12. Mera antar ek mandir from Tere Mere Sapne (1971), lyrics Neeraj

This was another movie based on a literary work – AJ Cronin’s novel, The Citadel. An extremely sensitive movie which also gave an image makeover to Mumtaz, known for B-grade movies earlier and later for racy romantic roles, that she could play serious roles with equal élan. I also remembered the movie for equally beautiful songs. Lata Mangehakar’s had two great solos – Jaise Radha ne mala japi Shyam ki besides Mera antar ek mandir. Normaly I would have ended with Guide, but SD Burman was the only composer among his great contemporaries who continued his success in the 70s unabated. I conclude this post with a beautiful song from early 70s.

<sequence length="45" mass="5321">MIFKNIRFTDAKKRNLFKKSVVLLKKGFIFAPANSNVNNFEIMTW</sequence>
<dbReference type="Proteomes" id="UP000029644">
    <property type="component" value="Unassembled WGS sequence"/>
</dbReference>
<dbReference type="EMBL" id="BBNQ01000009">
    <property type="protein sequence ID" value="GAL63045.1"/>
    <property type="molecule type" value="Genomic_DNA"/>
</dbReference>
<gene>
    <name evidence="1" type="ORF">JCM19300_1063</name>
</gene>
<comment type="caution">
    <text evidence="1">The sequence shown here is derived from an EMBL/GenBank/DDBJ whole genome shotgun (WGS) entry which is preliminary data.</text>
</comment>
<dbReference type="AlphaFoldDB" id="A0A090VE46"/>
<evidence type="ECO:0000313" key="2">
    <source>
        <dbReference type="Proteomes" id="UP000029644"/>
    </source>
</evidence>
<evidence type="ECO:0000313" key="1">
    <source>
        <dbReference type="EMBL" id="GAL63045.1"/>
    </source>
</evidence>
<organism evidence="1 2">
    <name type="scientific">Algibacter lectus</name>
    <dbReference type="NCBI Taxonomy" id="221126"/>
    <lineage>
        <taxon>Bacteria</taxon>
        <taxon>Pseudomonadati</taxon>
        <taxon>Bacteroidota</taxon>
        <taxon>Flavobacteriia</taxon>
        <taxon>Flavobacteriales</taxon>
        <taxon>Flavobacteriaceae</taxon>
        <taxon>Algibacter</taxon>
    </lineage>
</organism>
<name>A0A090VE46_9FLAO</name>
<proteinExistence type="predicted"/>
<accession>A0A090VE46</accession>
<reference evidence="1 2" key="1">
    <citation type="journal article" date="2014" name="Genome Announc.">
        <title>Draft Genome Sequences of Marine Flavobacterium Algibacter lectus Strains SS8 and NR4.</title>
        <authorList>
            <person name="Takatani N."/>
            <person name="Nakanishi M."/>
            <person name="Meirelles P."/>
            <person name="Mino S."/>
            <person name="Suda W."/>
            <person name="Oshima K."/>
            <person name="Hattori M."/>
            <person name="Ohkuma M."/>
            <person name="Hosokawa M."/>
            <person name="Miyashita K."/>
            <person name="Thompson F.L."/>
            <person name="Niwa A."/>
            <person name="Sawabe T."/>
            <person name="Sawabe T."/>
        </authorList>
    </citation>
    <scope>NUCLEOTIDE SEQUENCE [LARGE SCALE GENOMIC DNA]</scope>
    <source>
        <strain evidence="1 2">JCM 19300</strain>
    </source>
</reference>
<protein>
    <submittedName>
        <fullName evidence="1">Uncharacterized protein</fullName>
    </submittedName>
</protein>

{ 55 comments… read them below or add one }

1 Subodh Agrawal September 28, 2013 at 1:09 pm

Great list and great writing – as ever. Thanks a lot for the Mashal songs, they were new for me too and a welcome addition to my list of rediscovered gems.

‘Thandi hawayein’ is one of the best songs of Lata and among the best songs ever by any singer. The inspiration is not really from ‘C’est la vie’ which – as you have rightly observed – has only a tenuous resemblance. The real inspiration is in the title music of Algiers which provides the opening bars of the SDB/Lata songs. From the Mukhda onwards, however, it is original SDB. The whole movie is available here: http://youtu.be/nW0A9beNf4I